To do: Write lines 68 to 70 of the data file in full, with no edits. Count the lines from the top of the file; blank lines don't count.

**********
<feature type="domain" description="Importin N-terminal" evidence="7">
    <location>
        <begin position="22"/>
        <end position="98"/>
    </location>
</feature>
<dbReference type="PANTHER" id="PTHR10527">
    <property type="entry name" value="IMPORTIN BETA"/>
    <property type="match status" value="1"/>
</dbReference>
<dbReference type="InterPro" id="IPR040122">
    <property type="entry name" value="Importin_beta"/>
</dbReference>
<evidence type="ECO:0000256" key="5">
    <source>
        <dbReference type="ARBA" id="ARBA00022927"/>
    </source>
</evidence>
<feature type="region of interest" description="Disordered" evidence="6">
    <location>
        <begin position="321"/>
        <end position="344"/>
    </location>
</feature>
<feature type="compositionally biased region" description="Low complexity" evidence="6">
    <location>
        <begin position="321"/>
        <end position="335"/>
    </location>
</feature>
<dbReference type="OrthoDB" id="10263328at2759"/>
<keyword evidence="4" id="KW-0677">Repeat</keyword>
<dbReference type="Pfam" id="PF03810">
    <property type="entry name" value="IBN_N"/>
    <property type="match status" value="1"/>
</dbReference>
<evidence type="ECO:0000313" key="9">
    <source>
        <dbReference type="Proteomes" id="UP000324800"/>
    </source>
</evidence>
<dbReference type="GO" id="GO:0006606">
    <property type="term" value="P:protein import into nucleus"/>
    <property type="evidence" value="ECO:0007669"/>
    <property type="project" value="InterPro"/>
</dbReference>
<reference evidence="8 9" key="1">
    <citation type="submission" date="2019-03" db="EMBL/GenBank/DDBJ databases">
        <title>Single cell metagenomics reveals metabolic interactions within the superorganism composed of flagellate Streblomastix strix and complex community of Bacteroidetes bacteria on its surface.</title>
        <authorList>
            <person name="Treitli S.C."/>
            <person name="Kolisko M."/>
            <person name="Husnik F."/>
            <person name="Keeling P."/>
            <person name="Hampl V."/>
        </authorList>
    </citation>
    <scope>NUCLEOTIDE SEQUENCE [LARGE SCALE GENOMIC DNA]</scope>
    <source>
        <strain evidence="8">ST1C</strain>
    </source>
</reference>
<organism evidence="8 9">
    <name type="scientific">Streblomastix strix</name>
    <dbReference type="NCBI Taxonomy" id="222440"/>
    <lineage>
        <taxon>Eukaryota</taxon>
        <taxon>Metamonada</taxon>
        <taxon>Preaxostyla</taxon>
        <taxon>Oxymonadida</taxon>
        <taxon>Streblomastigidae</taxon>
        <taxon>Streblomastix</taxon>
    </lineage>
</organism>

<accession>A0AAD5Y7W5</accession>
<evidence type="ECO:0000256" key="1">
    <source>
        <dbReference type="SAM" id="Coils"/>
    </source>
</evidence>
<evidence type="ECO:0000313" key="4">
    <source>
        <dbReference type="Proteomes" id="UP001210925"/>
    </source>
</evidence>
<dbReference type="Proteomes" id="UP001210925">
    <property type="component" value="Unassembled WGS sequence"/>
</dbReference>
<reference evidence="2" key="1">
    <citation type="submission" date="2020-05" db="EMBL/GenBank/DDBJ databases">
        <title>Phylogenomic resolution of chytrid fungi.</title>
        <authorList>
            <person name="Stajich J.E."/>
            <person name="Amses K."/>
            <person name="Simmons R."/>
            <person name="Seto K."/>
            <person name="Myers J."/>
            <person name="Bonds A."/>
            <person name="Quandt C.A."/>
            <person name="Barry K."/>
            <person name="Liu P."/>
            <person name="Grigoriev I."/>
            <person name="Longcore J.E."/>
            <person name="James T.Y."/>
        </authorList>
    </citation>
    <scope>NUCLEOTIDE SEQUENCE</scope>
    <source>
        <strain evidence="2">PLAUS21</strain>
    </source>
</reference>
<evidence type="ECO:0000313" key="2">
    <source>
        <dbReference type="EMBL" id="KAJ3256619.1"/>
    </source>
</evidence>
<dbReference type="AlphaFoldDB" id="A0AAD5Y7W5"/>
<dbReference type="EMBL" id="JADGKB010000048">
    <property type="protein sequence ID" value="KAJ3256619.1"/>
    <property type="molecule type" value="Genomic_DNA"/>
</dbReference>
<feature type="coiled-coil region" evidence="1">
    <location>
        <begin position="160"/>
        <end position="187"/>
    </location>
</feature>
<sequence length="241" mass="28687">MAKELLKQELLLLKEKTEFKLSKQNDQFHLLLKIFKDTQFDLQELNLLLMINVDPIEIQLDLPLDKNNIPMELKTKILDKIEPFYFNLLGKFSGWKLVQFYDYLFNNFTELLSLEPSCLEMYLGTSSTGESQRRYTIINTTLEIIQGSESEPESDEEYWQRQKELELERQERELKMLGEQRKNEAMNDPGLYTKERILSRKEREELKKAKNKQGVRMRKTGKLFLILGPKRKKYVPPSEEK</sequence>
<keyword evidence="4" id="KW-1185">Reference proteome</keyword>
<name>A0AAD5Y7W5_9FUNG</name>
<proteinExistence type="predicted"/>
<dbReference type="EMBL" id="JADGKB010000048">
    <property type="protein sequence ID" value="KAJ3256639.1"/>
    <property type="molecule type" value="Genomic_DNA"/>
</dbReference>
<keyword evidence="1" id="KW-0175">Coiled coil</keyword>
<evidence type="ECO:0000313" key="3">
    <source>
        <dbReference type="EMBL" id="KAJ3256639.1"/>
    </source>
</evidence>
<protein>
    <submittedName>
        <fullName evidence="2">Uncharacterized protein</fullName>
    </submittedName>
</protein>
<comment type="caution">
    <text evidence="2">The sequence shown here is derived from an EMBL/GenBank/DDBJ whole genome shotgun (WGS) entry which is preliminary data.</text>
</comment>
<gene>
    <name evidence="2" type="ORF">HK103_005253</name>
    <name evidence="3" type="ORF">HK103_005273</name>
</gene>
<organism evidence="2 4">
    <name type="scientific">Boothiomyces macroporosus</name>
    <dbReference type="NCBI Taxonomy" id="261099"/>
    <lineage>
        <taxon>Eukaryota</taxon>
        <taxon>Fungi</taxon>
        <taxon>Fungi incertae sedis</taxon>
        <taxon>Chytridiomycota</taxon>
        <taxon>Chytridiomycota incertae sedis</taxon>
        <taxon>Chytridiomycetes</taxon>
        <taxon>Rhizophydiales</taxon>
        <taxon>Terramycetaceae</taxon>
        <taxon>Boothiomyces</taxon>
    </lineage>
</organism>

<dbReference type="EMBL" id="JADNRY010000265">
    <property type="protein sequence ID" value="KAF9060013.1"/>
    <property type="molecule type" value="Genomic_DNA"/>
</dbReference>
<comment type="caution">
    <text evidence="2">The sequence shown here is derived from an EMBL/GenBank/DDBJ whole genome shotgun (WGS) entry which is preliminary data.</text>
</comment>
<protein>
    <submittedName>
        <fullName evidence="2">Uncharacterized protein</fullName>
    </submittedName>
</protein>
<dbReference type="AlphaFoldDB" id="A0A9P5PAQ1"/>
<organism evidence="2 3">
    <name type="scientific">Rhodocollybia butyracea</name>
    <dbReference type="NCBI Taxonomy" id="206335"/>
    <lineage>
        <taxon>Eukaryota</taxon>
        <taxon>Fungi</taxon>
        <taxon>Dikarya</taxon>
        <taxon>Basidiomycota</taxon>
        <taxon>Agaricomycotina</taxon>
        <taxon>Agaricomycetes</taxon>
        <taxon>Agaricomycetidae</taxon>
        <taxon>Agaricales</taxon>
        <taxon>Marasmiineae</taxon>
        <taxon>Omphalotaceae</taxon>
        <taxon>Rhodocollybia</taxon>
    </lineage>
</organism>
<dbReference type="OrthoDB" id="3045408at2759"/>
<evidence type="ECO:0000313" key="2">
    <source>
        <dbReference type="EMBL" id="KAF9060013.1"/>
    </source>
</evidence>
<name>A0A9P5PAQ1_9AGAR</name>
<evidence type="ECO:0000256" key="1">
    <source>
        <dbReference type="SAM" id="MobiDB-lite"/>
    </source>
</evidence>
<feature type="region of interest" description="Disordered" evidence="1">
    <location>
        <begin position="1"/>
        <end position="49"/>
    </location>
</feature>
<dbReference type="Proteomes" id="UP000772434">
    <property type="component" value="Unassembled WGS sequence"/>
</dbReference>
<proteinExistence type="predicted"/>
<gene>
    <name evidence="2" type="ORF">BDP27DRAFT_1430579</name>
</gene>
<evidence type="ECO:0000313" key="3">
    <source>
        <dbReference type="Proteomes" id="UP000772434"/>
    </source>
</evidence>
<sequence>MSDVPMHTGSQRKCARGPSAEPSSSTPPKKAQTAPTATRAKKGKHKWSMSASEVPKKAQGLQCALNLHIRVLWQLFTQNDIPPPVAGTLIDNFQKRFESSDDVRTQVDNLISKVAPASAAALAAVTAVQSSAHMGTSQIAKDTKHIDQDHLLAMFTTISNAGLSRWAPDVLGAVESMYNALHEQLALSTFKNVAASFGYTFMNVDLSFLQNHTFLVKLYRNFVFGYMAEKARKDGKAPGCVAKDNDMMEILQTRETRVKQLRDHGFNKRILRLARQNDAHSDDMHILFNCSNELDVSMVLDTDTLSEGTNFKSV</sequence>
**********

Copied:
        <taxon>Metamonada</taxon>
        <taxon>Preaxostyla</taxon>
        <taxon>Oxymonadida</taxon>